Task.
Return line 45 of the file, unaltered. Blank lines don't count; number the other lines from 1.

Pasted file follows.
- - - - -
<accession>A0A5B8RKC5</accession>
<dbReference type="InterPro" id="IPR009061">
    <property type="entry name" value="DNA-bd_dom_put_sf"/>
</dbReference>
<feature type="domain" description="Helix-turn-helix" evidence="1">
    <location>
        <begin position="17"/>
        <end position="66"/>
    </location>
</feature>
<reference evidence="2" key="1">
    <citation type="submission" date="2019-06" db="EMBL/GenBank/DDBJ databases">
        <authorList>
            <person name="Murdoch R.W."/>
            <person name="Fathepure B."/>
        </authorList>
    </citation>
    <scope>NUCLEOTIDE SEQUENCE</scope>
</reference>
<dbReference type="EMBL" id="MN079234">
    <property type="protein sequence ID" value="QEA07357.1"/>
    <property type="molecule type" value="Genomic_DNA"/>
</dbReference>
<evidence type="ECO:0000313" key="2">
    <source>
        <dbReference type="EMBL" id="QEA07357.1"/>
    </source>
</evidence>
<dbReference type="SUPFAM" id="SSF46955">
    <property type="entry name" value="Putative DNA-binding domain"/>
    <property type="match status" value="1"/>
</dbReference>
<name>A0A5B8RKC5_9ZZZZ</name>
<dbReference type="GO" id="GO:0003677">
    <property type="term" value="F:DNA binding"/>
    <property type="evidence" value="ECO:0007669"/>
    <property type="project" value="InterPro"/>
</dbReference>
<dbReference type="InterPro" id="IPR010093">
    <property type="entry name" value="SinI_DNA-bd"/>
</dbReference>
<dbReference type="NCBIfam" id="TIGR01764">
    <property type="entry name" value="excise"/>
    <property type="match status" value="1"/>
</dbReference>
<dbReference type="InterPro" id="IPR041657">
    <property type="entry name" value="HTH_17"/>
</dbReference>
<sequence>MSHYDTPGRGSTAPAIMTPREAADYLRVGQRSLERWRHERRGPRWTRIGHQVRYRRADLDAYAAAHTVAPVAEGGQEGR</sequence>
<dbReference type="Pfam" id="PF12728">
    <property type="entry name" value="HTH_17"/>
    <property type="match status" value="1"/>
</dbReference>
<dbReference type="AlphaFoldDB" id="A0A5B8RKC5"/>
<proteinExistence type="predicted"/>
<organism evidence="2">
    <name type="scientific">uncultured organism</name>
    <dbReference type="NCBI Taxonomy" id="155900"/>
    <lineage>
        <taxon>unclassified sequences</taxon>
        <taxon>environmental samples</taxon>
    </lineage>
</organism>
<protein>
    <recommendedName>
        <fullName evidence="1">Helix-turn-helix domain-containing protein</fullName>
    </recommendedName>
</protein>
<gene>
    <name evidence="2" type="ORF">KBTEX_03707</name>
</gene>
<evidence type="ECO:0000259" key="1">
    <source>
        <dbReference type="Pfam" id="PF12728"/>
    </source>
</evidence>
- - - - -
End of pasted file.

</dbReference>